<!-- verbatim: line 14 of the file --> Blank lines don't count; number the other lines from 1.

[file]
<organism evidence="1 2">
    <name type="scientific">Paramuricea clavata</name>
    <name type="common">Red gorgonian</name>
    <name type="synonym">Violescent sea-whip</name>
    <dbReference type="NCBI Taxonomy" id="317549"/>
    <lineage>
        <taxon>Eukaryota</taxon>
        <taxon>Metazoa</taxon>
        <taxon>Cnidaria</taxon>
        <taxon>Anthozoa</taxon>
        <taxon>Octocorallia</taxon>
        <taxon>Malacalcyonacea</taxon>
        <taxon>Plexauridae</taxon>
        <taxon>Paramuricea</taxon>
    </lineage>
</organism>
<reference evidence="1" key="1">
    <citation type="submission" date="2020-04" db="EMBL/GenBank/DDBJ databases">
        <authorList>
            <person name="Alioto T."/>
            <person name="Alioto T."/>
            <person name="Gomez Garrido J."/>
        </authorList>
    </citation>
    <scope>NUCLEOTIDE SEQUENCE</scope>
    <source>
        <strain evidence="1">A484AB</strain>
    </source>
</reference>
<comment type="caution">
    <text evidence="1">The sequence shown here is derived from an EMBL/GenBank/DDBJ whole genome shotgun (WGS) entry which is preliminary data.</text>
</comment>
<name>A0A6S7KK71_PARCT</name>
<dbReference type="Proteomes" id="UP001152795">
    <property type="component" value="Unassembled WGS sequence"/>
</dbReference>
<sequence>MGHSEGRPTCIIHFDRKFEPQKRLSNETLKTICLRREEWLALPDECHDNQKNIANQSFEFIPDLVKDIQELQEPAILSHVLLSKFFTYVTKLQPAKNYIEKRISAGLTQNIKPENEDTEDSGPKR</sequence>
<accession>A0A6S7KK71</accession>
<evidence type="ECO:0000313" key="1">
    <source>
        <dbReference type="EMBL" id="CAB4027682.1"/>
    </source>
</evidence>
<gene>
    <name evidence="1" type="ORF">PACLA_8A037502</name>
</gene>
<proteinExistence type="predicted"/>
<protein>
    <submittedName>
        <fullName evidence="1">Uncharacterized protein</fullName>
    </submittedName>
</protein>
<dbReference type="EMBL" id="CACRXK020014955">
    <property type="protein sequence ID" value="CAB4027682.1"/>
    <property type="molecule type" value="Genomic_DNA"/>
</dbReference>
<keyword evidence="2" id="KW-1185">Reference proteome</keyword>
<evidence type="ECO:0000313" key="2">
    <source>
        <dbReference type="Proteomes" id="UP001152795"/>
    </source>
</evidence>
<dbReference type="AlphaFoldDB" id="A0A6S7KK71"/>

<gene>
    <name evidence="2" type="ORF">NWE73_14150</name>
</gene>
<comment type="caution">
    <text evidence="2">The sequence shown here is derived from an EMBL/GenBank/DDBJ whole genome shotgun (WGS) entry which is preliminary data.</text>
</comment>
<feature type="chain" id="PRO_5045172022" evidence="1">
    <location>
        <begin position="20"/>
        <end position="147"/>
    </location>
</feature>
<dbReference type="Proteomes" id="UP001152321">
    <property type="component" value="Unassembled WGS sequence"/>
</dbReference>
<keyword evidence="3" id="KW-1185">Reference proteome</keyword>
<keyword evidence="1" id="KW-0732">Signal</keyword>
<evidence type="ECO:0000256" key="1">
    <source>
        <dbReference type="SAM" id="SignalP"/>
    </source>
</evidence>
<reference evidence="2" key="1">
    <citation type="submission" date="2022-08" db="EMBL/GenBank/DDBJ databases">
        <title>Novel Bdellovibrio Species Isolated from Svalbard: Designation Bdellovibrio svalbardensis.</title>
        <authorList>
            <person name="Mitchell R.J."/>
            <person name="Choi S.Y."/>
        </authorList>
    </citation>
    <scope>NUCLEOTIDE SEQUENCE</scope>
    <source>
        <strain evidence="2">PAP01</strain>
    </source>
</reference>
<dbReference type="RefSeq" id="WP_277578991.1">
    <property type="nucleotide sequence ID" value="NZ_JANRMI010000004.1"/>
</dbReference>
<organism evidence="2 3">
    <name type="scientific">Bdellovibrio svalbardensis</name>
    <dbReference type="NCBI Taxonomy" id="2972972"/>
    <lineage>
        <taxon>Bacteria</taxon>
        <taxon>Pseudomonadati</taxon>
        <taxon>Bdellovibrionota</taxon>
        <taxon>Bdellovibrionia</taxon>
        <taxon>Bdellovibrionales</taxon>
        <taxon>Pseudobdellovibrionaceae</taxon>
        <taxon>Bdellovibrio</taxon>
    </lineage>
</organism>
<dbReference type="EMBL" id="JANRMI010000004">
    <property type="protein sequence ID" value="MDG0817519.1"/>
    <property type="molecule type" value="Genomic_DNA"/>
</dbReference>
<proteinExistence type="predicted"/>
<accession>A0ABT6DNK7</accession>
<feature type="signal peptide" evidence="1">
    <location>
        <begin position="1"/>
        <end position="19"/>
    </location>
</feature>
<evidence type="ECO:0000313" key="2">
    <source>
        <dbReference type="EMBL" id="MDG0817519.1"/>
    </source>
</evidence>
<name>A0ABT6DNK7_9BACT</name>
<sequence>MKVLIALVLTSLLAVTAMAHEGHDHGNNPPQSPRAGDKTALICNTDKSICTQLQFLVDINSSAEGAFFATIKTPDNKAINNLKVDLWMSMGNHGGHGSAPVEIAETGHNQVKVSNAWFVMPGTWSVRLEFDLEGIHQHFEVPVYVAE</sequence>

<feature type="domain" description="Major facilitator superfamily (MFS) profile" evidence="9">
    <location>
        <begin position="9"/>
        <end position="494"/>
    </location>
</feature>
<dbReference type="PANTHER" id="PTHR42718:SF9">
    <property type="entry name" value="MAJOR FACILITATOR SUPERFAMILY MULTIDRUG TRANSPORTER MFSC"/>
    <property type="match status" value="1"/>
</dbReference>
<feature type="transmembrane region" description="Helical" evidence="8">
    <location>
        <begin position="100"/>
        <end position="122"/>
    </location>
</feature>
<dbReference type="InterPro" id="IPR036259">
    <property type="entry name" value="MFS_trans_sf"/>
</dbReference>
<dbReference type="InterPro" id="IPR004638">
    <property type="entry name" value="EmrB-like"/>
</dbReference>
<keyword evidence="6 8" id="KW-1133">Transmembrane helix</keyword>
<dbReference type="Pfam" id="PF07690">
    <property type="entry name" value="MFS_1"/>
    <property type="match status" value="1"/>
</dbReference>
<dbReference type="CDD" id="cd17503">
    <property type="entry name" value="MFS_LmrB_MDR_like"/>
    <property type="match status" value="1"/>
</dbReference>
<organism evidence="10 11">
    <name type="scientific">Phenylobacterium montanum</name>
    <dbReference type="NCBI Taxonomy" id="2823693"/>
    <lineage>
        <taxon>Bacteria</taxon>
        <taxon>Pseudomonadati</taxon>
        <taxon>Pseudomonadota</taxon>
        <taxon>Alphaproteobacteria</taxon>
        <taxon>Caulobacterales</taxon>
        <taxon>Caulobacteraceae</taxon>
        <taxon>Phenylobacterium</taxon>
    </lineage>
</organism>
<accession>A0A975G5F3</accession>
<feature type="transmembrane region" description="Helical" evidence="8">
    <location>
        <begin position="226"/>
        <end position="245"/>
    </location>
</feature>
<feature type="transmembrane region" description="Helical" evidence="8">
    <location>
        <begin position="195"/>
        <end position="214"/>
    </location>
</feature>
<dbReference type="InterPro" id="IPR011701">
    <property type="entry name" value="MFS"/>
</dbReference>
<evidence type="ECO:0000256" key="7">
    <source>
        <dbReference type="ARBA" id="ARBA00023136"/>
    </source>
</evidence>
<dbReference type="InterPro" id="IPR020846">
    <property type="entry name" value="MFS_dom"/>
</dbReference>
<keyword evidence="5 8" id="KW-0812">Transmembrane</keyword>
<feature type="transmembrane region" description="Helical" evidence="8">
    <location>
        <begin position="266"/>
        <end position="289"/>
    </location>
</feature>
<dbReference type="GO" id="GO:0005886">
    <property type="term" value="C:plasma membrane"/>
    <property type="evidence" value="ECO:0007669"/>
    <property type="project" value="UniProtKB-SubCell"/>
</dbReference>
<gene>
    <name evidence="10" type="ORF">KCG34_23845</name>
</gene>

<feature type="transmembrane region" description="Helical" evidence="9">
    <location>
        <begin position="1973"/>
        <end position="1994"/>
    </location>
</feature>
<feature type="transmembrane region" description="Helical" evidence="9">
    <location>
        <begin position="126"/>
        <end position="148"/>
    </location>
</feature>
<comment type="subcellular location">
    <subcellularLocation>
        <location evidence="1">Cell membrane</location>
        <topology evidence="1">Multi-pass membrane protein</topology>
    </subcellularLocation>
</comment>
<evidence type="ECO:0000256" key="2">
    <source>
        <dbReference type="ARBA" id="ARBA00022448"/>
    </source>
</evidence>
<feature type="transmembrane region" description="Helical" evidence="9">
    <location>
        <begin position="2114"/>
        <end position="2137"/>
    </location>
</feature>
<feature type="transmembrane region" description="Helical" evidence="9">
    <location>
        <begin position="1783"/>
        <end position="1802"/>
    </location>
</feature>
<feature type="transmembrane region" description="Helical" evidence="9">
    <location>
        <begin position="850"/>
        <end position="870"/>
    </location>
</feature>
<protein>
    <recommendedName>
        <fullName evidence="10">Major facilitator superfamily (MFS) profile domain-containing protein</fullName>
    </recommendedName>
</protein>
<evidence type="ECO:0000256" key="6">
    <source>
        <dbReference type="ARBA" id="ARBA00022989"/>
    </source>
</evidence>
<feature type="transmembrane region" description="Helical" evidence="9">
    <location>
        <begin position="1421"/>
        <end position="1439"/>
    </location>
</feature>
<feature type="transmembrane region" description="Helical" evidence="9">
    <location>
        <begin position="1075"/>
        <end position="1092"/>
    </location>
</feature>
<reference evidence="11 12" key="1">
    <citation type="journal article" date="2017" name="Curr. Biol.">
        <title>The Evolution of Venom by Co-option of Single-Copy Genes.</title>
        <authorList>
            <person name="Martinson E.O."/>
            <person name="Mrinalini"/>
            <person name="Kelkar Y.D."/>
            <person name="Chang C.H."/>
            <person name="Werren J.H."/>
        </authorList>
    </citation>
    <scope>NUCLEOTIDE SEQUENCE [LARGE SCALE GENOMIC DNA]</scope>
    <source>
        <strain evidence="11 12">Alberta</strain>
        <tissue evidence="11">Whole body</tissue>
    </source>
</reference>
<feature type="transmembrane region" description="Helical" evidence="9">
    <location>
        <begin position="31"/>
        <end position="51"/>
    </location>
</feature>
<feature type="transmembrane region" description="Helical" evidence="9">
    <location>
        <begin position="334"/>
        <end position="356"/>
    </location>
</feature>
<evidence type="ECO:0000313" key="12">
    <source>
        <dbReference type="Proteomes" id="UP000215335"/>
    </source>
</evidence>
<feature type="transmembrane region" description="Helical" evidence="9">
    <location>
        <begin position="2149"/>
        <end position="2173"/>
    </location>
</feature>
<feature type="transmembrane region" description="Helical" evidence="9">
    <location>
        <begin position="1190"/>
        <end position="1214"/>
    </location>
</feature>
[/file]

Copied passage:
        <taxon>Paramuricea</taxon>